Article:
How Much Should I Spend on a Grill? (5 Price Factors)

Timothy Woods
Published by Timothy Woods
Last Updated On: June 20, 2024

As someone with years of grilling experience and after having bought and tested many grills in my time, there is no doubt that purchasing a grill can be stressful.

Making sure that you buy a quality grill that fulfills your needs is key to a happy cooking life.

However, since there are so many grills at vastly different price points, how much should you spend on one?

The price of a new grill can vary greatly depending on a couple of factors such as the brand, the durability, the type of grill, heat output and regulation, and any extra features; considering all the aspects mentioned above, you can expect to pay as little as $100 and up to a whopping $3500. If you're on a tight budget, check out these gas grills under $500.

Many aspects can affect the price of your new grill. Two of the most important things to consider are your needs and your budget.

Finding the perfect grill to fit both beforementioned aspects might be tricky, but saving up over a couple of months to buy your dream grill is always the better option.

Quick Summary

  • The cost of a grill varies greatly, from $100 to $3500, depending on factors like brand, durability, type, heat output, and extra features.
  • The brand and manufacturing material significantly impact the price, with higher quality and well-known brands costing more.
  • The type of grill and its heating mechanism also affect the cost, with gas and pellet grills often being more cost-effective in the long run.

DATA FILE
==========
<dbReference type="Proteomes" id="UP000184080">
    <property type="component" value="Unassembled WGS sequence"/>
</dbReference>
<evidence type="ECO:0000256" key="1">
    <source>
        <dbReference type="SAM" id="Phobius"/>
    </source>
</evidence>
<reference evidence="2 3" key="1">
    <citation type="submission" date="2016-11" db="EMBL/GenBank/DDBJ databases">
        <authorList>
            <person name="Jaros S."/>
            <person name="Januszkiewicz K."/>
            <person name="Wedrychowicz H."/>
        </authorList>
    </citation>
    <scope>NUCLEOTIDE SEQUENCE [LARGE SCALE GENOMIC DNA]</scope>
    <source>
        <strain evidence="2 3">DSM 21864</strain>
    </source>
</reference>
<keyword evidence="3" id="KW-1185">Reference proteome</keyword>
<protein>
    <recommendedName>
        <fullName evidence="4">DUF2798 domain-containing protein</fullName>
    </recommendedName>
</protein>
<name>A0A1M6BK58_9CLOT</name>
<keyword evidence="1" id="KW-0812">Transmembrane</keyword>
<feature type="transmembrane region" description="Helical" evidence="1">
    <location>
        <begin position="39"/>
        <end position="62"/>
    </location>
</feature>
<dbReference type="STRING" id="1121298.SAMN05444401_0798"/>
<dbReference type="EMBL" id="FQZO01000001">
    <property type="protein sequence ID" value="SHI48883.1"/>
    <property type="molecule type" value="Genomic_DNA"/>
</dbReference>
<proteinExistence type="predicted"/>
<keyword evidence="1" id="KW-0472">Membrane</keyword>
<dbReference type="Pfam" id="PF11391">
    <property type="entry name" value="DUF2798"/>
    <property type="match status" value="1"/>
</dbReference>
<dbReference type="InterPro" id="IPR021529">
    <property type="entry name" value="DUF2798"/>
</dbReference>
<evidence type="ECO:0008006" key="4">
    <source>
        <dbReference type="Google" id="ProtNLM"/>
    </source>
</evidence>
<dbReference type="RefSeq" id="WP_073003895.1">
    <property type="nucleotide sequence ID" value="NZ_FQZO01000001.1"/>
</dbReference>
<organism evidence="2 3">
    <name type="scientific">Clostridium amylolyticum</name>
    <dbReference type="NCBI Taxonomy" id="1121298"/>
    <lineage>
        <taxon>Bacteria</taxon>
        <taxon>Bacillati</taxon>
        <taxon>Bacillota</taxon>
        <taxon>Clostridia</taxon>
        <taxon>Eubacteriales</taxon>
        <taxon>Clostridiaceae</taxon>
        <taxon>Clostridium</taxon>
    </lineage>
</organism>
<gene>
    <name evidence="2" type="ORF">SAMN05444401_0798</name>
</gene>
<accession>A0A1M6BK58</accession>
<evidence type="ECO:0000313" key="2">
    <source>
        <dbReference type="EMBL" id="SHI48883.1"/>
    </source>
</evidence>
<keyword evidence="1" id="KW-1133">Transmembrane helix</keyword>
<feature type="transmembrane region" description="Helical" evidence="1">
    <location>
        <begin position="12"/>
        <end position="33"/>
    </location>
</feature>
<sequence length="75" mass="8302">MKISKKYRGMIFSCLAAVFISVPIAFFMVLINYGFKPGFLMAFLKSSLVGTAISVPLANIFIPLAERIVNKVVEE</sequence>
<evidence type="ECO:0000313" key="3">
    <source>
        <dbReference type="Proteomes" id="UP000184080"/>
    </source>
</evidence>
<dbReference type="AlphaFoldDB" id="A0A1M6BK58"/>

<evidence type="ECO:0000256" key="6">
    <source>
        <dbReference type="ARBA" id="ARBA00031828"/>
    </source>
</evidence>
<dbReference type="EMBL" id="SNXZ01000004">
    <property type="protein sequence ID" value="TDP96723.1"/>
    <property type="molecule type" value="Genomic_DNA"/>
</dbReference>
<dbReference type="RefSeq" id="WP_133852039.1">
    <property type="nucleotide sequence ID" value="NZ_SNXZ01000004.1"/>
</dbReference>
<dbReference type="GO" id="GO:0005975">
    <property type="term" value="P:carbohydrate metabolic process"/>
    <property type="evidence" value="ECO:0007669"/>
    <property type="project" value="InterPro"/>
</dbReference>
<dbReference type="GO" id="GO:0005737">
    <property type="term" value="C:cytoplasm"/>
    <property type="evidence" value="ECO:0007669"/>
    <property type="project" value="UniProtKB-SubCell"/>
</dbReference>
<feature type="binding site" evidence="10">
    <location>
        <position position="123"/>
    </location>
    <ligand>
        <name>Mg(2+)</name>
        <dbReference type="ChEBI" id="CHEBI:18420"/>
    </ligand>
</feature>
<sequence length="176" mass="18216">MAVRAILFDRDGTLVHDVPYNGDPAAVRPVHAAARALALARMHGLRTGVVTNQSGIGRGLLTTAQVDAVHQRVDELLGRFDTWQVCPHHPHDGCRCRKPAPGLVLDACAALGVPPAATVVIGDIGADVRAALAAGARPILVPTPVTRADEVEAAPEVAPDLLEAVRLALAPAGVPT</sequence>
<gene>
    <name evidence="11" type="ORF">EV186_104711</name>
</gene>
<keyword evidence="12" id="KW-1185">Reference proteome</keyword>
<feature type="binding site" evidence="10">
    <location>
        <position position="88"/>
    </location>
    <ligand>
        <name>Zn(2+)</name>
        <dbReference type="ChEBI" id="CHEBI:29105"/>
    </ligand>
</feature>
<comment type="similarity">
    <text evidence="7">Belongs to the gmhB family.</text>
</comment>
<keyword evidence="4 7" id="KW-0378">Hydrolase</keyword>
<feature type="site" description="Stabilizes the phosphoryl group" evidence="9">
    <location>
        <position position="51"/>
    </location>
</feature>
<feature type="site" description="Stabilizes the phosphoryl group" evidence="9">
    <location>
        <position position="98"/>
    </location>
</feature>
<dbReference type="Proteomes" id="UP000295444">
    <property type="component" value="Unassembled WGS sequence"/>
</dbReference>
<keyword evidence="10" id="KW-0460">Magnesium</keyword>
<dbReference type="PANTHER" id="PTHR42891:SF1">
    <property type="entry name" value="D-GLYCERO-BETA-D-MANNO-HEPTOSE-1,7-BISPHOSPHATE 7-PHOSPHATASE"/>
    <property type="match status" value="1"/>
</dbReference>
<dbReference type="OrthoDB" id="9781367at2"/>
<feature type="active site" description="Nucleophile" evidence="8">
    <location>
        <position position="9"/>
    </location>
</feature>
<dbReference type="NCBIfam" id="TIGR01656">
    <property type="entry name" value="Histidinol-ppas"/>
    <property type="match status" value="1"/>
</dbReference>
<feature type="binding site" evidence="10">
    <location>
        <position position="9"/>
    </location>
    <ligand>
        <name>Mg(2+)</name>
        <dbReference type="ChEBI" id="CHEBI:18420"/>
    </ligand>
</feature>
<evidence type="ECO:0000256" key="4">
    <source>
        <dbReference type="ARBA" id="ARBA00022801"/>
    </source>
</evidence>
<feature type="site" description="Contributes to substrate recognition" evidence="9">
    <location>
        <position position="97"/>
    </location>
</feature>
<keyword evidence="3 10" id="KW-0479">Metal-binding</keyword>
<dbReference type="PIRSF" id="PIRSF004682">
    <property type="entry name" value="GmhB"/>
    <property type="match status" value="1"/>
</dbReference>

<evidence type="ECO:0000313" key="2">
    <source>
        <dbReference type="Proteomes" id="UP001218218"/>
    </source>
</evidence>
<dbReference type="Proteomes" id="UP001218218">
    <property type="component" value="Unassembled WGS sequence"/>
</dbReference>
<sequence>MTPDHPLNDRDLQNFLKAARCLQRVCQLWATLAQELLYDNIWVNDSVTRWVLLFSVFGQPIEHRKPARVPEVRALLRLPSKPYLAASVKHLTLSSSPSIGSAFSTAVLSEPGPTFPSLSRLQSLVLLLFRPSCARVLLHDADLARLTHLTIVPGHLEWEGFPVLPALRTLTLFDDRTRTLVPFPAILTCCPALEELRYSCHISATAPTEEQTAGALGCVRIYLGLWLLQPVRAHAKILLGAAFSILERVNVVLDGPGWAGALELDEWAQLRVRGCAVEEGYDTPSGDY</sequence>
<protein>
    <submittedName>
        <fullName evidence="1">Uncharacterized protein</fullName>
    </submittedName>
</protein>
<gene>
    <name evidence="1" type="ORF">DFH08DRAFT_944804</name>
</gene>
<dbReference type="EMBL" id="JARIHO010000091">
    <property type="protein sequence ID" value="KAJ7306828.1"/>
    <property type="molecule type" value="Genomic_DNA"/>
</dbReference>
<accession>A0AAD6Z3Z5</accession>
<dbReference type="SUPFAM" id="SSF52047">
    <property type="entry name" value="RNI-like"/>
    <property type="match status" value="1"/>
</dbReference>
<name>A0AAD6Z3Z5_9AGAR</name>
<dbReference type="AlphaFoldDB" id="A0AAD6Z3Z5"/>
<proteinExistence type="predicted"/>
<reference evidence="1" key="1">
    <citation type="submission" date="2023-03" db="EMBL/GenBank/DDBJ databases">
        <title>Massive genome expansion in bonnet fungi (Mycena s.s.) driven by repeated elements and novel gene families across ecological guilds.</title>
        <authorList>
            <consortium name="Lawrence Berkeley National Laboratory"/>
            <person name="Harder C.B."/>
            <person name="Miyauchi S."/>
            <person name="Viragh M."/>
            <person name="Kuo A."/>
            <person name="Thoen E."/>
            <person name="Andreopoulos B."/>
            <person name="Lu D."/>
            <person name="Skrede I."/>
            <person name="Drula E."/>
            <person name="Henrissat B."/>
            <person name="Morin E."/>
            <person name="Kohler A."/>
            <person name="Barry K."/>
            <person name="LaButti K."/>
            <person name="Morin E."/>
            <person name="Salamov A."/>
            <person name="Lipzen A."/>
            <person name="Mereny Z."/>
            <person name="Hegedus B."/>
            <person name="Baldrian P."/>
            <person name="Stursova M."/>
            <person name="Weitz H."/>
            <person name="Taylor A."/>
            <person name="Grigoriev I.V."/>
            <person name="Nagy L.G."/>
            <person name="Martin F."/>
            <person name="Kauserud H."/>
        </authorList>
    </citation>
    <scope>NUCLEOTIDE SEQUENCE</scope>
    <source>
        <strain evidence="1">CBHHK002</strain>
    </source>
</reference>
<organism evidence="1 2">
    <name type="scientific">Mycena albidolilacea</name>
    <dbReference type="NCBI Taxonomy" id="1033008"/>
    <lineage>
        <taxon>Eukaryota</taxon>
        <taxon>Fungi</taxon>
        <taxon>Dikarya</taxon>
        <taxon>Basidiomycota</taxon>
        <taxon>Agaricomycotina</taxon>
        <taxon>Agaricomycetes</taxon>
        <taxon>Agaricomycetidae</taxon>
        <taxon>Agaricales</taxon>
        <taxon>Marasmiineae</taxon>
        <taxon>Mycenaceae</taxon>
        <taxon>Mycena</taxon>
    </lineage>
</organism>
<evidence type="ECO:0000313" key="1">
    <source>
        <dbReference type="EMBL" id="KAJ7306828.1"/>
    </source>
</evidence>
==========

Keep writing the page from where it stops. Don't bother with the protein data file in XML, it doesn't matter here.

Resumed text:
Aspects That Affect The Price Of A Grill

An outdoor grill

1. The Grill Brand

If you are looking to buy a grill manufactured or designed by a big brand, you should be prepared to pay a bit more than what you would for a lesser-known brand.

Grill manufacturers and brands have been around for a long time, and often the quality of the grill you buy will be associated with the brand of the grill manufacturer.

More prominent brands also tend to show more faith in their products and are more likely to include long-term warranties for their products.

Mike Newman, an expert, says, "A good rule is to look for as many parts as possible that are covered for at least 5-10 years."

Lesser known or cheaper brands tend to include warranties as well. However, they are known for having warranties that only cover certain smaller or cheaper parts of the grill [1].

2. Manufacturing Material and Durability

BBQ meats on top of a grill

The material your grill is made of can make or break your grilling experience.

Though grills made with higher quality materials are a bit pricier, the durability they have is unparalleled.

It is essential to do research on the grill you wish to buy as well as what it is made of to ensure that you are purchasing a grill that will last.

“The least expensive grills are simply not built to last.”
- Derrick Riches, The Spruce Eats & Grilling Expert [2].

Though buying a new $200 grill every few years could cost you the same as using a $1000 grill over the same amount of years, the durability and quality will speak for themselves.

Not only will the more expensive grill last for longer, but it will probably also cook more evenly and have better heat regulation.

3. Type of Grill